When did par 5s quit being my friend?

If there is a strength to my game, it is that I generally have very good control of my golf ball. I usually know the direction it is going to go and have a very good idea of how far it is going to go.

That control has helped me, as someone who doesn’t hit the living snot out of the ball, shoot decent scores. One area in which I’ve had success has been on par 5s. I get the ball in play off of the tee and then work backwards from the green. What shot do I want to hit into the green? Once I determine where I want to play my third shot from, I figure out what it takes to get there.

That generally means hitting a layup of some sort to about the 100 yard marker. My philosophy is that if I can get to the green — or close enough so that I’m basically chipping — I would rather have a full club. I’d rather have 115 yards left than, say, 70. The first is probably (depending on wind) a 9 iron while the latter is some sort of half to three-quarter wedge. I’m simply way more comfortable with a full shot.

I haven’t really tracked my scoring on par 5s, but I pretty much step up on a long hole like that and expect to make par at worst.

Lately, however, I’ve been finding myself getting into a little bit of trouble. And I need to figure out why. When I shot 74 at Blackberry Ridge on July 5, I bogeyed both par 5s on the front 9. On the first, I hit an awful hybrid second shot that ended up on the edge of the hazard line. That meant a missed green and I wasn’t able to get it up-and-down. On the second, I was in decent position after two shots and I had the combination of bad club selection and a bad swing. Again a missed green and a bogey.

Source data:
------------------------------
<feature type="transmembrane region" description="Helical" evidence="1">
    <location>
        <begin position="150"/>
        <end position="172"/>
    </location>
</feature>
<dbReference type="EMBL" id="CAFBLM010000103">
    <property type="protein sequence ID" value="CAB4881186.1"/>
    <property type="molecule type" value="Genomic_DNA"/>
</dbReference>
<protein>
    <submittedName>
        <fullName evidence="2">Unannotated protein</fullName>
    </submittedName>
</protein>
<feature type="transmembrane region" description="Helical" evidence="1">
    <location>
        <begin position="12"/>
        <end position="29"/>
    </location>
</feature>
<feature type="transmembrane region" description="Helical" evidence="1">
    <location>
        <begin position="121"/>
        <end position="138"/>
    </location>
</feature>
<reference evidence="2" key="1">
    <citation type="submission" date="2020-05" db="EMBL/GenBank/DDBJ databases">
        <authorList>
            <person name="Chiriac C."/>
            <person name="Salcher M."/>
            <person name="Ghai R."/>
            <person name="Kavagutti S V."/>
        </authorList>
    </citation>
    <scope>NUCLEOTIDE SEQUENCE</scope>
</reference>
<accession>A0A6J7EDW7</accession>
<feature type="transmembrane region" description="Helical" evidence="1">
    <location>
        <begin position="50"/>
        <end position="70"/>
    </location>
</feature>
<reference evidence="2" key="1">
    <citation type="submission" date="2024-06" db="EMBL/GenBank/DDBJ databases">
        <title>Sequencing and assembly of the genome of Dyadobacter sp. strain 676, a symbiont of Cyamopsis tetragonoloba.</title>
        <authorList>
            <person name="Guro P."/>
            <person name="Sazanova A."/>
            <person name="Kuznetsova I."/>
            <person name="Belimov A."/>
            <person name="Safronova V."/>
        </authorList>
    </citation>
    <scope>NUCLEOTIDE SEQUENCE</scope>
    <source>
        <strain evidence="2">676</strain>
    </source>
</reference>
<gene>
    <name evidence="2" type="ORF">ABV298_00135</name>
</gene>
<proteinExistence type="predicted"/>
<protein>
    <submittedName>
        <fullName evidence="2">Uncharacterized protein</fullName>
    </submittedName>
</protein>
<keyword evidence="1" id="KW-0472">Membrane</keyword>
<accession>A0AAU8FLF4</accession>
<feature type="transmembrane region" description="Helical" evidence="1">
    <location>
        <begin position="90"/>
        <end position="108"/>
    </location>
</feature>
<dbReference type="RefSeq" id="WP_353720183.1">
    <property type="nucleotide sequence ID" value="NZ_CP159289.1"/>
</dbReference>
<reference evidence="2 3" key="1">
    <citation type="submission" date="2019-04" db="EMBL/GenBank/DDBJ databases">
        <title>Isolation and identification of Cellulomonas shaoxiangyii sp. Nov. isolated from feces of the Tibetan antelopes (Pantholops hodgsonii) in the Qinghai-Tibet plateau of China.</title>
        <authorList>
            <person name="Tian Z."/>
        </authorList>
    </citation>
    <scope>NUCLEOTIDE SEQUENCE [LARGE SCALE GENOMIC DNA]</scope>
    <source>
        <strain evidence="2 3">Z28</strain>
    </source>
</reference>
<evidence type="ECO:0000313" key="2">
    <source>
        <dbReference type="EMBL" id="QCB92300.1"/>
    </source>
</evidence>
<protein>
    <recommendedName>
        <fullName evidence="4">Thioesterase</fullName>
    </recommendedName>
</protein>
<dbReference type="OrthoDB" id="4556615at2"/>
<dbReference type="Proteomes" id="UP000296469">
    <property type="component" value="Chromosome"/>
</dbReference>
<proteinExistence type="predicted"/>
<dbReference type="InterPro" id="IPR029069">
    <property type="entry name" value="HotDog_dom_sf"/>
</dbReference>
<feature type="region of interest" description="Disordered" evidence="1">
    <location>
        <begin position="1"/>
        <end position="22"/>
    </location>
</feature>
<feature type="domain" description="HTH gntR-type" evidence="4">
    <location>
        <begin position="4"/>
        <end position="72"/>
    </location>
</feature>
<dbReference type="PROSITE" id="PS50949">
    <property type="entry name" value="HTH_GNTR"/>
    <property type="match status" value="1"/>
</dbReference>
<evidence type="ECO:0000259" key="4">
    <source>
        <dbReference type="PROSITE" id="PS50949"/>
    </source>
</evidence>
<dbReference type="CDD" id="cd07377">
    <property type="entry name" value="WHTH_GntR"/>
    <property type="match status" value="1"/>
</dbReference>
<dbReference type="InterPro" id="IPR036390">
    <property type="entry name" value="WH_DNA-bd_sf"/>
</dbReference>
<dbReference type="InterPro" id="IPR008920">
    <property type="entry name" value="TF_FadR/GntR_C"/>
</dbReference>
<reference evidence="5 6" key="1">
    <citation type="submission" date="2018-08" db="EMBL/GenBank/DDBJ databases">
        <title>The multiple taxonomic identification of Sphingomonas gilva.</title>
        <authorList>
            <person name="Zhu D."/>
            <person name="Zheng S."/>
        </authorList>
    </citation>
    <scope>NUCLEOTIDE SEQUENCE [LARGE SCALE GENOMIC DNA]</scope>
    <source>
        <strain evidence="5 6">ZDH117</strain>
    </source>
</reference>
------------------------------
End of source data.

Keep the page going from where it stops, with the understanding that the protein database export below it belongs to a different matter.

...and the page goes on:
On Saturday, I had poor execution on the par 5s while playing at my former course. On the fifth hole, an average at best second shot left me in a spot where the ball was quite a bit below my feet. I didn’t play for it to go as right as it did and my wedge ended up in a bunker and I made another bogey. On both back nine par 5s, I had poor tee shots that led to bogeys.

On Sunday, I made two costly mistakes on my home course. On No. 2 – the easiest and weakest hole on the course – I totally blocked my 3-wood off of the tee into the hazard. I was fine from there, but ended up with a bogey. On 16, I hit a good drive, but probably hit the wrong club on my second shot. I smoked a 3-wood down wind, but left myself with an awkward distance over a bunker to a front pin. The result was a half wedge that I hit super fat and another bogey.

That got me thinking. Because while the mistakes at Blackberry and Mendakota kept good rounds from being even better, Sunday’s mistakes were more costly. I wasn’t bad on Sunday, but wasn’t as good as I’ve been and shot 80.

I’m certainly not going to birdie all of the par 5s, but I need to do a better job paying attention to what has allowed my to have success on those holes. I need to be even par on the long holes with the hopes of sticking a wedge close and making a birdie. I can’t go backwards on those holes. The trend can’t continue.

Now it is a matter of getting back to executing things.


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